Held from Thursday to Saturday until 23 December, these shared parties for a minimum of 10 people are ideal for the smaller company, individual offices and groups of friends. Keenly priced at £35 per head in the evening, inclusive of a three course meal, coffee and home-made mince pies, DJ music, dancing and Christmas novelties, there is no organisation to look after, just book your table and share in the fun – you may even end up making new friends across the room. Or stay the night, and the whole package will cost you just £60 per person inclusive of breakfast.

Lunchtime parties without music are also available at £25 per head and of course there is a choice of individual packages for larger bookings.

Christmas Day lunch is a delectable choice of traditional and modern dishes in true Carnarvon Arms style, famed for its excellent cuisine based on locally sourced produce. There is Roast Partridge, Crab and Avocado Tian, Confit Duck Rillettes, Traditional roast turkey, Roast belly of pork and much more to choose from, plus dessert or a selection of local cheeses. Priced at £69.95 per person with children up to 16 years paying just £30, the menu also includes a glass of champagne on arrival, and offers two lunchtime sittings.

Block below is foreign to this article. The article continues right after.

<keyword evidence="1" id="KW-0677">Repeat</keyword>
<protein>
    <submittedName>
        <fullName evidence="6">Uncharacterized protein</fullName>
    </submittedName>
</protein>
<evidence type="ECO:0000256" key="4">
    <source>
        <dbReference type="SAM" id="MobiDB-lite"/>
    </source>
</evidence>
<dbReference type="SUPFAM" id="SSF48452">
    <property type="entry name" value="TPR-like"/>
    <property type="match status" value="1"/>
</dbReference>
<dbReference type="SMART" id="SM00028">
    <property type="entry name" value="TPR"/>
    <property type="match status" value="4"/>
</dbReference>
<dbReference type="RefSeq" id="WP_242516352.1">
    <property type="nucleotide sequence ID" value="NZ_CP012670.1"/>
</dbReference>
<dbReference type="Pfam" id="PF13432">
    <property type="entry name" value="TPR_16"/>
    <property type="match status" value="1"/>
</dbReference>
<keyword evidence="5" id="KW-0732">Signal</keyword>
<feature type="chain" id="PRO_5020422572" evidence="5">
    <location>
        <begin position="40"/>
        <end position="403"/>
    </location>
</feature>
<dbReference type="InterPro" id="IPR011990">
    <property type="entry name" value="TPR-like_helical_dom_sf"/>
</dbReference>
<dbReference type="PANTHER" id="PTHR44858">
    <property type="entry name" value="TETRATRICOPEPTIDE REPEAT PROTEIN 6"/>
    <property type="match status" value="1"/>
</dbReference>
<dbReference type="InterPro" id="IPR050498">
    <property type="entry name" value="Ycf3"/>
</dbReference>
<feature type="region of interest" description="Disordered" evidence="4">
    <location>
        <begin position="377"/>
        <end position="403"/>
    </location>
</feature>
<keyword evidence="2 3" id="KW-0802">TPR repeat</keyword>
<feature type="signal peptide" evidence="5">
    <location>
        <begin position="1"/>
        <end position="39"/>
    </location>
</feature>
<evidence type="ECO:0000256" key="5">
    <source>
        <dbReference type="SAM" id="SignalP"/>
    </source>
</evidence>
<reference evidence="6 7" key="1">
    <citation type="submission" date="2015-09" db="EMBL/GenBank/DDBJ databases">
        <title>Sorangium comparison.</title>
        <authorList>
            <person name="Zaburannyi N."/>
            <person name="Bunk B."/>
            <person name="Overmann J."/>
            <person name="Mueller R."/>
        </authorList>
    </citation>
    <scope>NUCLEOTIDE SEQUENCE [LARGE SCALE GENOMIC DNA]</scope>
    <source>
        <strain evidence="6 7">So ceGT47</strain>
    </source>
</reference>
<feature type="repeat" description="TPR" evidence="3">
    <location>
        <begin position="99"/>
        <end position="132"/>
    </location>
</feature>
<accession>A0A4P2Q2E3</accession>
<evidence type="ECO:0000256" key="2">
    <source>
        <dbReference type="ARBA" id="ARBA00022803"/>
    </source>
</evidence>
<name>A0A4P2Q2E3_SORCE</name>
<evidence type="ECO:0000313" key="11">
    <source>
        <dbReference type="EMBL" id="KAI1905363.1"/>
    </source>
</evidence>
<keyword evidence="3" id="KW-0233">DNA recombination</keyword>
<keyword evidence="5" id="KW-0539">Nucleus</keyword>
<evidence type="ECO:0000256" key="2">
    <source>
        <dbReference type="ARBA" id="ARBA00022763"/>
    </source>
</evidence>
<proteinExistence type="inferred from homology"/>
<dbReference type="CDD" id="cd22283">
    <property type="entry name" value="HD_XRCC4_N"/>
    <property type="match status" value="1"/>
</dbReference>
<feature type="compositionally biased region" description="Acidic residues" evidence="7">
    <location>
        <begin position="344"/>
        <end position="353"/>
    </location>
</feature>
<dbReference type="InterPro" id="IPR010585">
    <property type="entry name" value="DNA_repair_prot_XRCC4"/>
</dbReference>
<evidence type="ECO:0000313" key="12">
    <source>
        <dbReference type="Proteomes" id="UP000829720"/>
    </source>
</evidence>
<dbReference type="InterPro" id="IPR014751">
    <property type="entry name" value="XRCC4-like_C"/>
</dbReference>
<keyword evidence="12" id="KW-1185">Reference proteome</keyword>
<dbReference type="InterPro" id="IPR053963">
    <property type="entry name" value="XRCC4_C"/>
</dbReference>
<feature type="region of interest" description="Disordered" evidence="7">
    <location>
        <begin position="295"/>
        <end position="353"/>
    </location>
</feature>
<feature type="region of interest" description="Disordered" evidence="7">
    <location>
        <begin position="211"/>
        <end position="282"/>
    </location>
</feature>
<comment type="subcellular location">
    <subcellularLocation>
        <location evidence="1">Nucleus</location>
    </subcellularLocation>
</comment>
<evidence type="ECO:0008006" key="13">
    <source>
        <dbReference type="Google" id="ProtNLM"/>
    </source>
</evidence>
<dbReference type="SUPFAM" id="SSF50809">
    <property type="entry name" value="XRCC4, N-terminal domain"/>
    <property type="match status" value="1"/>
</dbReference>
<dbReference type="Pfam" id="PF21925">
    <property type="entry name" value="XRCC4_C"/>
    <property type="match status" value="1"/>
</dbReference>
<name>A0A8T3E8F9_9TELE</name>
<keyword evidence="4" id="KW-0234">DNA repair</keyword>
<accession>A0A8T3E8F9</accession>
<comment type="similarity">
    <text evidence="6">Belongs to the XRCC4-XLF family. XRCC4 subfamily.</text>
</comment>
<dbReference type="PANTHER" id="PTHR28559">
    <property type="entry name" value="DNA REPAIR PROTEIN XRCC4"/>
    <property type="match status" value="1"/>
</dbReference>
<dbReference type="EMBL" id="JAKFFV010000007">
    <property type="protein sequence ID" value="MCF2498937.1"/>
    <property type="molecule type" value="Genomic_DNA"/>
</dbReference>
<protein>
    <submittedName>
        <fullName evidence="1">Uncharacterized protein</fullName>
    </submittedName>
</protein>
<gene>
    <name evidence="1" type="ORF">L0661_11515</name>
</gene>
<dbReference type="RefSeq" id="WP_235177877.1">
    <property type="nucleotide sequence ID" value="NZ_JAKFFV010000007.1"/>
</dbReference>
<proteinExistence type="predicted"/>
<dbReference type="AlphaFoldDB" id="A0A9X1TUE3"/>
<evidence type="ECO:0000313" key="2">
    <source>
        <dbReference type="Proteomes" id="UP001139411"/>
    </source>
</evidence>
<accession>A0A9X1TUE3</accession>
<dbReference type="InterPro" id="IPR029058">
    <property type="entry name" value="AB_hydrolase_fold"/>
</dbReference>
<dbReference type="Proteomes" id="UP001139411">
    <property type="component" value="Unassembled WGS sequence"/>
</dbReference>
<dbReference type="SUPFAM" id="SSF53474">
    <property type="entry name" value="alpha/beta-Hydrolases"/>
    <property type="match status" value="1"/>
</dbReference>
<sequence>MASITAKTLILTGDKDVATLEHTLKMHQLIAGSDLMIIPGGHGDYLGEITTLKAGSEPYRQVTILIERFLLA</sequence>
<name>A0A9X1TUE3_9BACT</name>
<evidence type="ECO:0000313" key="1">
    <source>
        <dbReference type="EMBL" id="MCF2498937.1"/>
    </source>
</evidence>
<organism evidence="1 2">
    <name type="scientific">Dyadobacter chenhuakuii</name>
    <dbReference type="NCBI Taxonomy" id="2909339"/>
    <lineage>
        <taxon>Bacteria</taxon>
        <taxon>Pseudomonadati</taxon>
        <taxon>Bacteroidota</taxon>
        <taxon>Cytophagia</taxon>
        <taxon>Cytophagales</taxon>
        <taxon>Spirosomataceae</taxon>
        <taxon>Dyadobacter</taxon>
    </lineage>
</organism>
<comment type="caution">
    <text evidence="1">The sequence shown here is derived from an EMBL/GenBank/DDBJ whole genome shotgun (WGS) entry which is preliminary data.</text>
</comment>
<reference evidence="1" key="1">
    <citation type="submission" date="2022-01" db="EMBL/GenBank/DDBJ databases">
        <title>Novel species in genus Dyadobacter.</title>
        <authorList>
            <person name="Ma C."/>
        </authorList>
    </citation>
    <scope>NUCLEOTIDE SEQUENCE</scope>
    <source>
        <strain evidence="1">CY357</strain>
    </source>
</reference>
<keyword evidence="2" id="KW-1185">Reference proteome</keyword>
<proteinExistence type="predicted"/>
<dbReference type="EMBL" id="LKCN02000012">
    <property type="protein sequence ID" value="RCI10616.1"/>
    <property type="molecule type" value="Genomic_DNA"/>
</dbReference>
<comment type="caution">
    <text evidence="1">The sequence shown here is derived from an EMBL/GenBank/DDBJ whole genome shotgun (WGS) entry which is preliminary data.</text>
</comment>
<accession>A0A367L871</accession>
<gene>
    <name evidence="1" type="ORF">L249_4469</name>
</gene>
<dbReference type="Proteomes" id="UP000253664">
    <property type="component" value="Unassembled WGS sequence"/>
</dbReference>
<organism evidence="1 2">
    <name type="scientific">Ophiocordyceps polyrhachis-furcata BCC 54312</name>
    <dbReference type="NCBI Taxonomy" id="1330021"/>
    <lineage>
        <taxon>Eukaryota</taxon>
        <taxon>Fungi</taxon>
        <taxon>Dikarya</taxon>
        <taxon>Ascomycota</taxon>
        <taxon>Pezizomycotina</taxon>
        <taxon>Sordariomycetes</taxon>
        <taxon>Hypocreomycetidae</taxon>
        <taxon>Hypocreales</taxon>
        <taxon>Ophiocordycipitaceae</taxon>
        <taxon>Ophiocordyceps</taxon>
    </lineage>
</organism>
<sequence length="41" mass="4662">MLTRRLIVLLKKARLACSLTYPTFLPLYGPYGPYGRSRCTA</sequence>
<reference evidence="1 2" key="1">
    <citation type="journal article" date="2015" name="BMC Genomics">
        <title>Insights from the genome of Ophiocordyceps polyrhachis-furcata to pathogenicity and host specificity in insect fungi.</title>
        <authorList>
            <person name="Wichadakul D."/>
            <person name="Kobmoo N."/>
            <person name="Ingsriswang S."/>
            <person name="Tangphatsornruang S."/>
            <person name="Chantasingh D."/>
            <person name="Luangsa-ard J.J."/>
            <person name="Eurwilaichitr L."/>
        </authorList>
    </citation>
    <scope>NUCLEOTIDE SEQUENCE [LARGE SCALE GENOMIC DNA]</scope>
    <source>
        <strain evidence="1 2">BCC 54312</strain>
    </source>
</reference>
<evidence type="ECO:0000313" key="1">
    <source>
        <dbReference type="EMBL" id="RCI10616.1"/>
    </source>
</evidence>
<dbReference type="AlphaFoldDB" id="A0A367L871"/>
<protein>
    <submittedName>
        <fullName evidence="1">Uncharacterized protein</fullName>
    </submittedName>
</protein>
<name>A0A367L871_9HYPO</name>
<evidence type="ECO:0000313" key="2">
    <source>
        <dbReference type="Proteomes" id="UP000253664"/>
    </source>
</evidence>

If you have spent Christmas Day at home, you will be ready to enjoy an outing. Save the leftovers for sandwiches on another day and head for The Carnarvon Arms for a freshly cooked Boxing Day lunch at £35 per person. Too good to miss.

See the New Year in and celebrate in total style with a champagne reception, a five course feast, dancing to the resident band and then staying the night, with a champagne brunch on New Year’s Day. All this for just £120 per person in a twin or double room.

The preferred location for the crew and cast of the successful period series Downton Abbey filmed at nearby Highclere Castle, The Carnarvon Arms pays homage to its illustrious neighbour in style and décor, which is inspired by the castle’s Egyptian collection brought back by the 5th Earl of Carnarvon. With an ornate fireplace, the overall effect is warm, welcoming and traditional. The Carnarvon Arms, Winchester Road, Whitway, Burghclere, Nr Newbury RG20 9LE Tel: 01635 27822. Also check www.bespokehotels.com


Christmas is coming, the goose is getting fat but don’t get stressed if you have been charged with planning the office ‘do’ or a bash with family and friends. Whether you are looking for a small and intimate celebration or a large fun-filled gathering, The Black Boy Inn in Milton, Banbury, offers just what you are looking for.